Blusson Integrated Cures Partnership

A collaboration between ICORD and Praxis made possible by the Rick Hansen Foundation.

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A Legacy of Enhancing Collaborations

Advancing research and improving the kind and quality of care available are key ingredients in improving outcomes and health of people living with SCI. Both are essential for strengthening individuals, families, caregivers and communities, for reducing the high cost of SCI to society as a whole, and for achieving scientific breakthroughs that hold the promise of better lives.

The Blusson Integrated Cures Partnership (BICP), a collaboration between ICORD and Praxis Spinal Cord Institute between 2013 and 2020, was established to do just this.

In April 2013, the Rick Hansen Foundation (RHF), a leader in accessibility and awareness, committed $20-million over ten years to support researchers and clinicians at the Blusson Spinal Cord Centre to accelerate preclinical and clinical research in SCI. This funding was aimed at strengthening the partnership between Praxis and ICORD, and leveraging their existing strengths for greater impact.

The purpose of the BICP partnership was to:

  • become the world’s leading partnership in innovative and collaborative preclinical and clinical research to accelerate the discovery of SCI cures;
  • develop and promote an International Clinical Trial and Research Network to enable international collaboration in promising clinical trials and research efforts; and
  • inform and empower people with SCI so that they could become champions and active participants in creating a world without paralysis after SCI.

Areas of focus

Translational Research

Translational Research is research that makes its way from the laboratory to the clinic. In this area ICORD lead the SCI Translational Research Platform, a program designed to identify treatments at the preclinical stage that have the best chances of succeeding in human clinical trials. Another program was Canada’s first international SCI biobank, which stores tissue samples, blood samples, and spinal cord fluid. Using the biobank, researchers hope to identify the different biological mechanisms at work in different types of injuries, which could guide clinicians to use the best treatment for the circumstance. For example, an appropriate therapy for a bruised spinal cord may not be correct for a dislocated spinal column.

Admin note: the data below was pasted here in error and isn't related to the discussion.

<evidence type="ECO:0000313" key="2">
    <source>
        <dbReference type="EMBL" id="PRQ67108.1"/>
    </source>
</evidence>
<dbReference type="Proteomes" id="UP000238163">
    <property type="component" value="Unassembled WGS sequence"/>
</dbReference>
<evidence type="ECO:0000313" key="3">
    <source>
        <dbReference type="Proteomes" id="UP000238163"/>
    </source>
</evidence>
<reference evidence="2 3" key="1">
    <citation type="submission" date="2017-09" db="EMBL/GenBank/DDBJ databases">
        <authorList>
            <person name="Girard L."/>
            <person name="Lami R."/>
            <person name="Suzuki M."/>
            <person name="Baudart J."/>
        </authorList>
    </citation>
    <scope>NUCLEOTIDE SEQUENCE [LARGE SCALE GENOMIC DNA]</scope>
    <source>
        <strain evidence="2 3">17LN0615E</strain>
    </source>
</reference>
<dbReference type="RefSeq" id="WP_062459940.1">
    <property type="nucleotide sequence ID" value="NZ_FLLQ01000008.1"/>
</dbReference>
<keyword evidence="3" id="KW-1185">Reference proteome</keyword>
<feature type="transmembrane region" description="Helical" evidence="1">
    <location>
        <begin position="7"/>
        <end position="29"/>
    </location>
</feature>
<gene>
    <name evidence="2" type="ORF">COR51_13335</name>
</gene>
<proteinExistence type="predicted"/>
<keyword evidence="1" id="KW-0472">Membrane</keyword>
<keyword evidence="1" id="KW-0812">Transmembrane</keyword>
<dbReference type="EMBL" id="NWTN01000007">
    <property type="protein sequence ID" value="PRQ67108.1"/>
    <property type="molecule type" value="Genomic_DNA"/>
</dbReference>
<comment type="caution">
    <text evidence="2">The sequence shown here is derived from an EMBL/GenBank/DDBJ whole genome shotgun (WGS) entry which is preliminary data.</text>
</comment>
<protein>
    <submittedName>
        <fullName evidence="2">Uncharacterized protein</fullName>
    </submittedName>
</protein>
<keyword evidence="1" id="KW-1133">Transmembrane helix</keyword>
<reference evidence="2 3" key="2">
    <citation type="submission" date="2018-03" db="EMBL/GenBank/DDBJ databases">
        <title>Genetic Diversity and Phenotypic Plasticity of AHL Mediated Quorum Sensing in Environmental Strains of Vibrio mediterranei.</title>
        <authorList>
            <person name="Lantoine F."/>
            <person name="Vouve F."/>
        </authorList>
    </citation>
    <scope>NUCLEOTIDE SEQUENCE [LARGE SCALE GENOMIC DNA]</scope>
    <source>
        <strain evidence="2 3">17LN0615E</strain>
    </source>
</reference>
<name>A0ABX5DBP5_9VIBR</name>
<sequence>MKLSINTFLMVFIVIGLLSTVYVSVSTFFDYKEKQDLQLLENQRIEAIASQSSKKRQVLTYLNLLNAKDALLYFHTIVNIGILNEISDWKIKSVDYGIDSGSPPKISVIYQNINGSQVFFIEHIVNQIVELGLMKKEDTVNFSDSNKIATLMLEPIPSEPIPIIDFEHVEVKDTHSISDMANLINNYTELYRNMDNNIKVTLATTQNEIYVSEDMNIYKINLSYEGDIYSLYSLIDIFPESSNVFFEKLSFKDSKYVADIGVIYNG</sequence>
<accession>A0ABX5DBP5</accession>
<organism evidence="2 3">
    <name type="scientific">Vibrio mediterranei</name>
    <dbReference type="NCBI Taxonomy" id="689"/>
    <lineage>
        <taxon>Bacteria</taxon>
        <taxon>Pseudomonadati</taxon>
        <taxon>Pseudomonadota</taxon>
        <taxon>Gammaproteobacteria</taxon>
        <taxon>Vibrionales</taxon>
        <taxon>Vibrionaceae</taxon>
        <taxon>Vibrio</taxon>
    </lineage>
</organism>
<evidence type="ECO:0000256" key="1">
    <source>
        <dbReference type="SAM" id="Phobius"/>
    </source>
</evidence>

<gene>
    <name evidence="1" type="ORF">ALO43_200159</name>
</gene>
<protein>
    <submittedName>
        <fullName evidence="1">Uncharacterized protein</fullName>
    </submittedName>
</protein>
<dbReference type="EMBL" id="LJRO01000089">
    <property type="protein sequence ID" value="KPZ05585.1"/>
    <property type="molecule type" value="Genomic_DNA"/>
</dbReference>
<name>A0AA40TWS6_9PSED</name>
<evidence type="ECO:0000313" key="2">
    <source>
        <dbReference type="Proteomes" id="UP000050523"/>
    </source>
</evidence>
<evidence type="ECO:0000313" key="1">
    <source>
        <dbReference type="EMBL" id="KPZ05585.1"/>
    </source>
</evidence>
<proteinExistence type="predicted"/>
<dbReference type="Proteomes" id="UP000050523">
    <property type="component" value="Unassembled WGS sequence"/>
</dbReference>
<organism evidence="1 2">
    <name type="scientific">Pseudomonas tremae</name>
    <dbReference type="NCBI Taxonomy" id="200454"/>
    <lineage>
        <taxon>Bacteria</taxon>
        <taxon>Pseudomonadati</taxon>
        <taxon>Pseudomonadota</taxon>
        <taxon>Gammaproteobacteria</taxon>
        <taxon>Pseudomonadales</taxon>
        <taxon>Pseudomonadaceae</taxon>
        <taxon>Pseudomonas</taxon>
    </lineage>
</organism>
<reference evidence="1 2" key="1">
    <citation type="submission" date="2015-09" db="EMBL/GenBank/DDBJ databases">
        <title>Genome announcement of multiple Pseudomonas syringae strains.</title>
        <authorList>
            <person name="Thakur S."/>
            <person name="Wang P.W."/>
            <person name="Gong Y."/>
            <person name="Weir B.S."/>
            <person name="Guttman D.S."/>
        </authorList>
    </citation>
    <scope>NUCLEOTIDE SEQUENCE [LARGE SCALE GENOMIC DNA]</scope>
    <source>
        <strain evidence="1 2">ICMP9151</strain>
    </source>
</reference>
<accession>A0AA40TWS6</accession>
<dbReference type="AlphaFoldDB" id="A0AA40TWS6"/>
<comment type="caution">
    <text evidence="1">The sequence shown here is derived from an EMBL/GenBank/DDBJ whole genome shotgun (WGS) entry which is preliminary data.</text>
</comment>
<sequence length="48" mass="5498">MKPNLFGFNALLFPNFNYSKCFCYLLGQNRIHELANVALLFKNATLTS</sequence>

These efforts were to ensure that the science being done in the lab had the best chance to benefit the doctors and patients working to optimize outcomes.

Best + Brightest

The BICP operates with the knowledge that people are one of the most valuable resources in discovering effective treatments for SCI. The Best and Brightest was a strategy to support the development of talent and novel ideas in SCI research. The resources from this strategy were used to recruit new faculty, provide seed grants for creative research projects, and give awards for travel and research, with a focus on students and early-career investigators. The Best and Brightest strategy also supported ICORD’s Annual Research Meeting and Trainee Symposium, both of which brought international investigators from a wide variety of disciplines to Vancouver to discuss and work together on SCI research.